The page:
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Nel Drip



Coffee from a nel is thick, focused and incredibly sweet – texturally reminiscent of mulled wine. It’s quite moody and fragile, too: Water that’s too hot, a hurried pour or even an offhand remark might wither its complexity. To make it correctly requires a surgeon’s hand, a novelist’s resolve and musician’s capacity for improvisation.

Step 1

If your nel filter is new, remove it from its wire frame and place it in boiling water for five minutes. Following this, attach it to its hoop.

Step 2

While your nel is soaking, grind your coffee. Nel calls for a higher dose of coffee than an ordinary drip; it’s not uncommon to use 45-50 grams. The coffee should be ground very coarsely – about as coarse as is required for French press.

Step 3

Dry the nel by first wringing it out with your hands, then placing it in a dry, clean towel.

Step 4

Heat your nel pot and filter for one minute, then empty the water.

Step 5

Add your coffee to the filter in a loose mound. Do not compress it.

Step 6

Take a thin bamboo paddle (a butter knife also works) and work your way around the coffee in a gentle sawing motion. Your paddle should extend all the way to the bottom of the filter.

Step 7

Create a button-sized indentation at the top of the coffee mound. It should have the circumference of a nickel and the depth of a thumbtack. Give or take.

Step 8

Let your water cool in its kettle to about 175 degrees F. Begin pouring very gently around the circumference of your indentation. This first pour is almost excruciatingly slow – 45 grams over 45 seconds. Don’t worry about saturating all your grounds; time and the principle of capillarity will take care of that. Once you’ve finished pouring, pause for 45 seconds.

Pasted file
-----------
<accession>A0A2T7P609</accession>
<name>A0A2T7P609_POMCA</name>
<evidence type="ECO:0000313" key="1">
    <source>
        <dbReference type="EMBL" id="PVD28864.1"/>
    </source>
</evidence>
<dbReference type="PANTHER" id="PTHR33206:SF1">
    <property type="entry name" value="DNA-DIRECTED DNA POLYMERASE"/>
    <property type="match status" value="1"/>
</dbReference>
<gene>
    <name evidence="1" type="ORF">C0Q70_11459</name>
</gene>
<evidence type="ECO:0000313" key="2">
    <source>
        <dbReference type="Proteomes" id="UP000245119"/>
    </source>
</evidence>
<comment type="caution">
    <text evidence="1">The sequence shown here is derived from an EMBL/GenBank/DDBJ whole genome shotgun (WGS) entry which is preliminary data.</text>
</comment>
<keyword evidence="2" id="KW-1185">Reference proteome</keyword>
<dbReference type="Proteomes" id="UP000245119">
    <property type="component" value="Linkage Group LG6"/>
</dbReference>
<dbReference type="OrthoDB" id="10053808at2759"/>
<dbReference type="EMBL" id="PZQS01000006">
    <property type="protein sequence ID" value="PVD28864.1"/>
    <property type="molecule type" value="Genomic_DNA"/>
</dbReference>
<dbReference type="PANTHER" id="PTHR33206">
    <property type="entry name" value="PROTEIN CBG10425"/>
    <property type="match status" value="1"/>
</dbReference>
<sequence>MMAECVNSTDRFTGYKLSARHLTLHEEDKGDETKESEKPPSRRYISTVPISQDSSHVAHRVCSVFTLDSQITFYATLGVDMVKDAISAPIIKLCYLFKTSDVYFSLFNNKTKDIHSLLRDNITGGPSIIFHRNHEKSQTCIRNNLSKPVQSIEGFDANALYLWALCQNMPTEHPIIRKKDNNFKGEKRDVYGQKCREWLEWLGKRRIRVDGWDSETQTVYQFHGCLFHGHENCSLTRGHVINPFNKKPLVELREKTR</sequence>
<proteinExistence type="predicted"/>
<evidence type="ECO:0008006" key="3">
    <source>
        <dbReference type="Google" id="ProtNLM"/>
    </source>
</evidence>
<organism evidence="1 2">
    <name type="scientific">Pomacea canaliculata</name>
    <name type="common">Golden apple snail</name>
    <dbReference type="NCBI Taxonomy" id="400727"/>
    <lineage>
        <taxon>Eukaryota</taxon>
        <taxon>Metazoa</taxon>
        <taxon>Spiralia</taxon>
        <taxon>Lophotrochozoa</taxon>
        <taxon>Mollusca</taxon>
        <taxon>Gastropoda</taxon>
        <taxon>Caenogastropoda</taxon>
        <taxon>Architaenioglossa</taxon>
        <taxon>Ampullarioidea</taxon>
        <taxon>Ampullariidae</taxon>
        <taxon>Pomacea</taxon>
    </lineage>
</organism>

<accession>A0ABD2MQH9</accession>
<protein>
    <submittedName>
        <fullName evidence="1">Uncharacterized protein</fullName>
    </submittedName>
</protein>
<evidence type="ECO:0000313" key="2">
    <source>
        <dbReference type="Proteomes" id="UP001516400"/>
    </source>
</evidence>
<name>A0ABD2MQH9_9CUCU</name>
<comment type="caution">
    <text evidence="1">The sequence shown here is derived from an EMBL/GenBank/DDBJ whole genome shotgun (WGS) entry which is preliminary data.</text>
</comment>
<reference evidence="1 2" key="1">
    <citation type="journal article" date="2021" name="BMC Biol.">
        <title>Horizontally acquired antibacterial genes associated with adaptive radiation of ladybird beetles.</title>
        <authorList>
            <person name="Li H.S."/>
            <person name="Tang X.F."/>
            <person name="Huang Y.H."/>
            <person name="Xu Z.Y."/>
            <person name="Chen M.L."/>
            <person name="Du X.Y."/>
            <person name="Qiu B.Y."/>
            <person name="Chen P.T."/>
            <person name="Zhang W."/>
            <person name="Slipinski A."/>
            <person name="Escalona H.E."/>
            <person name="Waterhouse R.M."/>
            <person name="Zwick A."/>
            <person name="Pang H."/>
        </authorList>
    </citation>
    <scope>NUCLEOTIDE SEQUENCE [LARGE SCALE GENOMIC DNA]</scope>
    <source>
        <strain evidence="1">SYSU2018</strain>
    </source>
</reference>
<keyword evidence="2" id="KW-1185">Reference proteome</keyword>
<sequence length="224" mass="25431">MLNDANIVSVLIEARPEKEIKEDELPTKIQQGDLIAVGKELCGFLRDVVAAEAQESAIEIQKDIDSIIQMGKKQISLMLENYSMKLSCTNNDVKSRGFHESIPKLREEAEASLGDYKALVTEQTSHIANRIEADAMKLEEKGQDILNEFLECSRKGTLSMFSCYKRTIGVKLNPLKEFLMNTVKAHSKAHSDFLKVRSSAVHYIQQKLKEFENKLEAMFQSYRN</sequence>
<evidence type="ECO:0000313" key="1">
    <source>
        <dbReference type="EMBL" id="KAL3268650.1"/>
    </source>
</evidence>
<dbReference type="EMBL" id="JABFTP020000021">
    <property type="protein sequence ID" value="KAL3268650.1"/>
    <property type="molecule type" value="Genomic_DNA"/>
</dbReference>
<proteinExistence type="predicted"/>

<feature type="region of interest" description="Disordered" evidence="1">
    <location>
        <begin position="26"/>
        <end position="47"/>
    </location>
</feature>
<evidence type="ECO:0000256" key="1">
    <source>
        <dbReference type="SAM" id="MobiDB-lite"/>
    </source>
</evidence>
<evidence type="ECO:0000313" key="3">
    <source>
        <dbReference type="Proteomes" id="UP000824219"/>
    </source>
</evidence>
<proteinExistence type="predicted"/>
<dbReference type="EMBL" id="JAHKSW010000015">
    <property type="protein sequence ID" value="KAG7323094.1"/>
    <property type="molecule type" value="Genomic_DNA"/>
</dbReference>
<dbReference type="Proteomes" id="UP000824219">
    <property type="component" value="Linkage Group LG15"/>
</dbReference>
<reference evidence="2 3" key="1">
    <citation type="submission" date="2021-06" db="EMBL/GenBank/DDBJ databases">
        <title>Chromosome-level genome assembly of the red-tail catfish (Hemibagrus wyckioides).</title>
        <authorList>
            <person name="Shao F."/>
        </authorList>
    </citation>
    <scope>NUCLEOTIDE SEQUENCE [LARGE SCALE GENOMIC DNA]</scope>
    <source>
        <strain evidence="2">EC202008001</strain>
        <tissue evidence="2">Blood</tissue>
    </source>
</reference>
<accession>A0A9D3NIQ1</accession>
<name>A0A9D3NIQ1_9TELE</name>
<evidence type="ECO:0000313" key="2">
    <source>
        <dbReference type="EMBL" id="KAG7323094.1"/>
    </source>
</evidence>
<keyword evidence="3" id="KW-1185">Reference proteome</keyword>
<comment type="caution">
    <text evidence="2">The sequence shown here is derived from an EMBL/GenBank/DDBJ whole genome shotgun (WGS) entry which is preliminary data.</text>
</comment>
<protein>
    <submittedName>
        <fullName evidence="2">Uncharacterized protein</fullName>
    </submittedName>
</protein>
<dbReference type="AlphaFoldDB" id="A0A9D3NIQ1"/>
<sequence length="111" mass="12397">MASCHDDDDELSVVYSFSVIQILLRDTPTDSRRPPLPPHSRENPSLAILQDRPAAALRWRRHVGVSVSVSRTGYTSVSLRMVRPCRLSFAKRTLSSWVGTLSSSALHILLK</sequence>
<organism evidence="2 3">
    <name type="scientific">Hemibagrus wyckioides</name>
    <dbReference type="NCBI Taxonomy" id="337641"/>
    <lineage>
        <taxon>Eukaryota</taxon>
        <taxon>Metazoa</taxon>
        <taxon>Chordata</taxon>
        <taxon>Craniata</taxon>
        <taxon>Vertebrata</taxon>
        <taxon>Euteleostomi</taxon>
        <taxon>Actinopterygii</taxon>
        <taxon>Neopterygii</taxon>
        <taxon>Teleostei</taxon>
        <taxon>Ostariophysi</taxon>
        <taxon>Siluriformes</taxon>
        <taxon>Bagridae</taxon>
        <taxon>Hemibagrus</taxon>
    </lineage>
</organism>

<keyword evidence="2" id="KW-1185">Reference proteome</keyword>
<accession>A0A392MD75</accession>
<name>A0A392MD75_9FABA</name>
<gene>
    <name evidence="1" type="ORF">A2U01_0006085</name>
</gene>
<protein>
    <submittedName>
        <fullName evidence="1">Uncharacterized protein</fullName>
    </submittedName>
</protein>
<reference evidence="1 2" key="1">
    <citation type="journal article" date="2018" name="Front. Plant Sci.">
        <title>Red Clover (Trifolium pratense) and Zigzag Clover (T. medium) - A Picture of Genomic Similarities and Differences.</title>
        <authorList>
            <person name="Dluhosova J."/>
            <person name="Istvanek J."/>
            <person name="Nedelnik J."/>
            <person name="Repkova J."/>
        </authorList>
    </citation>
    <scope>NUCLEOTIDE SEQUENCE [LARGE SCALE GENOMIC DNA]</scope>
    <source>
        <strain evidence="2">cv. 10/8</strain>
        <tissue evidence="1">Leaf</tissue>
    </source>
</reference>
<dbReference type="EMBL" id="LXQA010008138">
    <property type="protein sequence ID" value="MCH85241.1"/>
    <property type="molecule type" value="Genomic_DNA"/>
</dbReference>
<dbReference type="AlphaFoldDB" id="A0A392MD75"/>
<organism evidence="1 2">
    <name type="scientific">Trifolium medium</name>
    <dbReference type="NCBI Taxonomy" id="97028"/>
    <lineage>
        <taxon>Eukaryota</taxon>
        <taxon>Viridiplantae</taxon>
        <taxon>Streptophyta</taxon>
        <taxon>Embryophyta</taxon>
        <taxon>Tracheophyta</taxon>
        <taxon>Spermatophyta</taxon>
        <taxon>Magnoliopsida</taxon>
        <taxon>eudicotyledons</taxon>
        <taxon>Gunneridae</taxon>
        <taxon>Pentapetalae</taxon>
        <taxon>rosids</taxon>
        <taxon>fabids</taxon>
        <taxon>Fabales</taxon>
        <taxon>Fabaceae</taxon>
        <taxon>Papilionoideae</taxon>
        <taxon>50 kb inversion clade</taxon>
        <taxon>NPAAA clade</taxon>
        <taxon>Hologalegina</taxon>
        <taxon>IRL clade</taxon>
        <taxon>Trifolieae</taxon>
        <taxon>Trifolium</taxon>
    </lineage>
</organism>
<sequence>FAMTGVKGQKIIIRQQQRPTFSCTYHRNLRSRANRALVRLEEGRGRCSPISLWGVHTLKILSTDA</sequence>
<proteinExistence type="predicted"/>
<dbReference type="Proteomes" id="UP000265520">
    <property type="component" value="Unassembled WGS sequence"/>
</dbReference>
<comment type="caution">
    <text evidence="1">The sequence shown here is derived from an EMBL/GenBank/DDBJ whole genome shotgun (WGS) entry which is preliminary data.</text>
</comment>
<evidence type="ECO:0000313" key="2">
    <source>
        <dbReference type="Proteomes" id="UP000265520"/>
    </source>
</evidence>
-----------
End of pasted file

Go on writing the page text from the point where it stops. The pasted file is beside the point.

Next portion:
Step 9

Your second pour should be a bit faster – 80 grams over 60 seconds, to be precise. Keep your pour centered. The coffee should at this point be churning and seething a little bit, kind of like the birth of the universe, or something out of “2001: A Space Odyssey.” Pause again for 20 seconds.

Step 10

Final pour! This time, it's 60 more grams of water over the course of 30 seconds. When all is said and done, you ought to have poured 185 grams of water over the course of 3 minutes and 20 seconds.

While the final bit of coffee is dripping, pre-heat your cups using whatever's left of your hot water. It’s quite common for nel coffee to be a little cooler than traditionally brewed coffee. Heating up the cups is a good way to bring it back to temperature without shocking it. Friend, please don’t microwave this coffee.